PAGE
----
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  • Writer's pictureMichael T. Berger, MBA

Inside410 Historical Marker Love - El Camino Real

We are proud to introduce a new series of historical marker recognition of those locations deemed of historical significance deemed worthy of preservation by the Texas Historical Commission (THC). During this series, we will be focusing on those markers situated Inside410 as these locations and structures have shaped our unique history. The THC has strict criteria for what subjects or structures deserve historical markers or plaques and for Subject Markers, the definition is as follows:

"Subject markers are educational in nature and reveal aspects of local history that are important to a community or region. These markers honor topics such as church congregations, schools, communities, businesses, events and individuals. Subject markers are placed at sites that have a historical association with the topic, but no legal restriction is placed on the use of the property or site, although the THC must be notified if the marker is ever to be relocated."

For the criteria, they use two:


1. Age: Most topics marked with subject markers must date back at least 50 years, although historic events may be marked after 30 years, and individuals may be marked, or may be mentioned in a historical marker text, after they have been deceased for 10 years. The THC may waive the age requirements for topics of overwhelming state or national importance, although these exceptions are rarely granted and the burden of proof for all claims and documentation is the responsibility of the author of the narrative history.

2. Historical significance: A topic is considered to have historical significance if it had influence, effect or impact on the course of history or cultural development; age alone does not determine significance. Topics do not necessarily have to be of statewide or national significance; many historical markers deal with local history and a local level of significance. Age alone is not sufficient for marker eligibility.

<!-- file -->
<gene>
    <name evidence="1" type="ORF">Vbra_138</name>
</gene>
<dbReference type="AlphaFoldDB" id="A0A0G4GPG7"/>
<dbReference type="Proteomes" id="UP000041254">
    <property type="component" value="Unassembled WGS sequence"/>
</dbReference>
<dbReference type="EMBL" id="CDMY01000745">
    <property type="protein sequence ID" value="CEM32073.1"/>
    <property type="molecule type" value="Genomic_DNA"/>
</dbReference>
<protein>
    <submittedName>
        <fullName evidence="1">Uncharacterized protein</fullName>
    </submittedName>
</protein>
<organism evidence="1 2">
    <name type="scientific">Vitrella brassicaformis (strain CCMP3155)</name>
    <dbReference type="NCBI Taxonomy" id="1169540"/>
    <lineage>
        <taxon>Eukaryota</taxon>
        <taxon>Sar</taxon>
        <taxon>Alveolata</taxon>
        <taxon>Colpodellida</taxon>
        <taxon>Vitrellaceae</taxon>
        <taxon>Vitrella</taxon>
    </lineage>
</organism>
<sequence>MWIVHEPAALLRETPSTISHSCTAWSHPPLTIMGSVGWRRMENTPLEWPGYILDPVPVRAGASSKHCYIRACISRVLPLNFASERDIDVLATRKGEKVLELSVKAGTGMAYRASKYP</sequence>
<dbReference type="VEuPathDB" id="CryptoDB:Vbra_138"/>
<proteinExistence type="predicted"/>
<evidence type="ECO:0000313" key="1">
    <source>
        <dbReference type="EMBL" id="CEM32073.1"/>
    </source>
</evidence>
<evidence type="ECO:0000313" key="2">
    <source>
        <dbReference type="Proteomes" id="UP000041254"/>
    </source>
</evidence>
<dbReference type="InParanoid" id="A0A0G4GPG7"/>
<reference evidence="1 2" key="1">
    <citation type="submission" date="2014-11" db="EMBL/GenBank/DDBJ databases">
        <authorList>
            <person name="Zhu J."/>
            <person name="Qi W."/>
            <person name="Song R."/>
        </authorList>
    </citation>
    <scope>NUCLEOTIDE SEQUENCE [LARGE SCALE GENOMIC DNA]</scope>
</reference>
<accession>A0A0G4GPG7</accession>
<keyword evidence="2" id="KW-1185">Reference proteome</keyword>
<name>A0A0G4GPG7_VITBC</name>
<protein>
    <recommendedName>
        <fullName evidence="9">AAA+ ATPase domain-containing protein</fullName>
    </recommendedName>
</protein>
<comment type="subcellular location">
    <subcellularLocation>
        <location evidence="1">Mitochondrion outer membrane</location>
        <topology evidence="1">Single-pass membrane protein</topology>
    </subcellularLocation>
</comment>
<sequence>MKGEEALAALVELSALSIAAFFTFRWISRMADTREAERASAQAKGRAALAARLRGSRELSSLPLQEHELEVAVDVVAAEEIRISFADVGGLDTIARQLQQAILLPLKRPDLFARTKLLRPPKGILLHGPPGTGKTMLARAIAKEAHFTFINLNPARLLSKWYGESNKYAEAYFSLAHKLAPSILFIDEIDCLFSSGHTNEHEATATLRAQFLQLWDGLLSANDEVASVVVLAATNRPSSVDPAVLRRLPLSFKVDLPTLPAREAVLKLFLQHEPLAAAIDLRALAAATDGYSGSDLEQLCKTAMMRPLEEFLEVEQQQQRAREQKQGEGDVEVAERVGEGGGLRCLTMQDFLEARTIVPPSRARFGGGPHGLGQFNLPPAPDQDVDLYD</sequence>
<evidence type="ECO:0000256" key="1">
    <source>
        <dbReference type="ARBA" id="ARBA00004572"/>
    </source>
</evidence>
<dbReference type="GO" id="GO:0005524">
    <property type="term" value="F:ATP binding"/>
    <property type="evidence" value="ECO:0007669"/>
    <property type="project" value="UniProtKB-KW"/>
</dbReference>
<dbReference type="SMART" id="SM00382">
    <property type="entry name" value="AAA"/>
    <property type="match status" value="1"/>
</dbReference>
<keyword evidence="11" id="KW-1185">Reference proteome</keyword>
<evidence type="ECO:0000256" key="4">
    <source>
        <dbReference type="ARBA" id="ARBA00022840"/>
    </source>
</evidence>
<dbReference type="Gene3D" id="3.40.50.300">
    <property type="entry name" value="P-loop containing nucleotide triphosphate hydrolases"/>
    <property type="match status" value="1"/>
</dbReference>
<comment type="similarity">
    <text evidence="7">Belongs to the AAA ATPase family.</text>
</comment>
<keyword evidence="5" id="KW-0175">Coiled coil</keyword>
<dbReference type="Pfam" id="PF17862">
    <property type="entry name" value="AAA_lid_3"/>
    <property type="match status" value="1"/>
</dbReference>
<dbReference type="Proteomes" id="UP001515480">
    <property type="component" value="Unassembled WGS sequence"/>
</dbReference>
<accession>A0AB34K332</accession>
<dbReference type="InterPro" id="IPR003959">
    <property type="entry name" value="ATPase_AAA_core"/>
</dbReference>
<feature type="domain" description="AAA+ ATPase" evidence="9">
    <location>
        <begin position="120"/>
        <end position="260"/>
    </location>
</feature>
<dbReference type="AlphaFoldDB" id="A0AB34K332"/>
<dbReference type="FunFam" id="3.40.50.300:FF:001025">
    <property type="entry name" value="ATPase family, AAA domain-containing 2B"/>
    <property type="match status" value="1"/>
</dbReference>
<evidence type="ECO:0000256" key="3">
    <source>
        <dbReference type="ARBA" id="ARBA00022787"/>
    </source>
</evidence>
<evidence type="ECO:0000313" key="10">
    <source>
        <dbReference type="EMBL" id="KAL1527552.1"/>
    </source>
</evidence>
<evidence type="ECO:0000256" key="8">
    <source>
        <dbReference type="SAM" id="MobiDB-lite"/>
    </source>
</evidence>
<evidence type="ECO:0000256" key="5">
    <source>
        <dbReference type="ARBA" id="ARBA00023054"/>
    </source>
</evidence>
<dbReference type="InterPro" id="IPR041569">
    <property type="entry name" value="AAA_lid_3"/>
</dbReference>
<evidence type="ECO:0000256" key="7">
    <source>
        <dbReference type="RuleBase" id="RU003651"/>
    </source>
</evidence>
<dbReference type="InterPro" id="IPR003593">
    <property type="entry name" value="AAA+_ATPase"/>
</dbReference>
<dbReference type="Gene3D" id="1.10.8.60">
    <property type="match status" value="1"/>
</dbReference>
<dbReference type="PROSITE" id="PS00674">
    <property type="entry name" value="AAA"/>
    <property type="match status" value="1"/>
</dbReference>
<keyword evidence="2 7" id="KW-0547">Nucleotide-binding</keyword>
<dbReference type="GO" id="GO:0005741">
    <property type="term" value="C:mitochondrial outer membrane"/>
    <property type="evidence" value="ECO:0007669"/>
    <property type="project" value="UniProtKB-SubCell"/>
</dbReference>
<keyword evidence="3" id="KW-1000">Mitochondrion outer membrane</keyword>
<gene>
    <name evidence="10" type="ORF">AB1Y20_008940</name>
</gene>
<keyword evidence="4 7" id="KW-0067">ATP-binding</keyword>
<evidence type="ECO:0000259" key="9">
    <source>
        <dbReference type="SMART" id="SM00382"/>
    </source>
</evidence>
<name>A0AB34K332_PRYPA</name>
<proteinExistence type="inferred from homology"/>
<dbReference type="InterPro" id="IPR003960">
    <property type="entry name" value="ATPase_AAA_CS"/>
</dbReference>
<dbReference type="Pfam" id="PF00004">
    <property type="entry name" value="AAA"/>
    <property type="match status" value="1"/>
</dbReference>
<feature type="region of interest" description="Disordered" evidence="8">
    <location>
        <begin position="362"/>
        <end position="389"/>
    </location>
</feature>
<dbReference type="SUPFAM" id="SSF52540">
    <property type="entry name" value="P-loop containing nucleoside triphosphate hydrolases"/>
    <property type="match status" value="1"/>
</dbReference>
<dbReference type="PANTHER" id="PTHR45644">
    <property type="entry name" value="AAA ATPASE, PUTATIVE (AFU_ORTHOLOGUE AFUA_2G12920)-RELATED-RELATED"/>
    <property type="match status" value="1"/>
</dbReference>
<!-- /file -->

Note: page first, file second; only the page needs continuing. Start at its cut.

With all that said, let's have a look at a historical marker that receives very little attention but is located at a highly trafficked intersection of Nacadoches and Loop410; The Historical Marker of the Route of El Camino Real:

The main thoroughfare of early Texas, The Camino Real, or "King's Highway", followed ancient Indian and buffalo trail. It stretched 1,000 miles from Mexico to present Louisiana. Domingo Teran de los Rios, first Governor of Texas, blessed the central section of the road in 1691. Called the "Trail of the Padres", it linked Monclova, Mexico, with the Spanish Missions of East Texas. Over the centuries, priests, soldiers, traders, and settlers used the Camino Real. The French adventurer T. Denis probably traveled the road from Lousiana to the Rio Grande in 1714. San Antonio was a major stop on this frontier highway. Moses Austin followed the Camino Real to San Antonio in 1820 seeking colonization rights from Spain. Many Anglo-American settlers called it the "old San Antonio Road". It joined this city with Nacogdoches, San Augistine, and other East Texas Settlements. In 1915 the Texas Legislature appropriated $5,000 to mark the historic roadway across the state. The Daughters of the American Revolution, along with other patriotic groups, endorsed the project. V.N. Zivley surveyed the route and indicated the spacing for granite markers every five miles. Today many modern highways follow the path of the Camino Real. (1979)

These markers surround us because we live in a community steeped in history and culture. We are sometimes so inundated with what we have that we end up not taking a minute to enjoy the past that has so enriched our lives and gives our city such a unique and wonderful spirit.

I hope that you enjoy this series and if you have something Inside410 that is dear to your heart and want to see it highlighted here, simply drop me an email as I would love to hear your thoughts.

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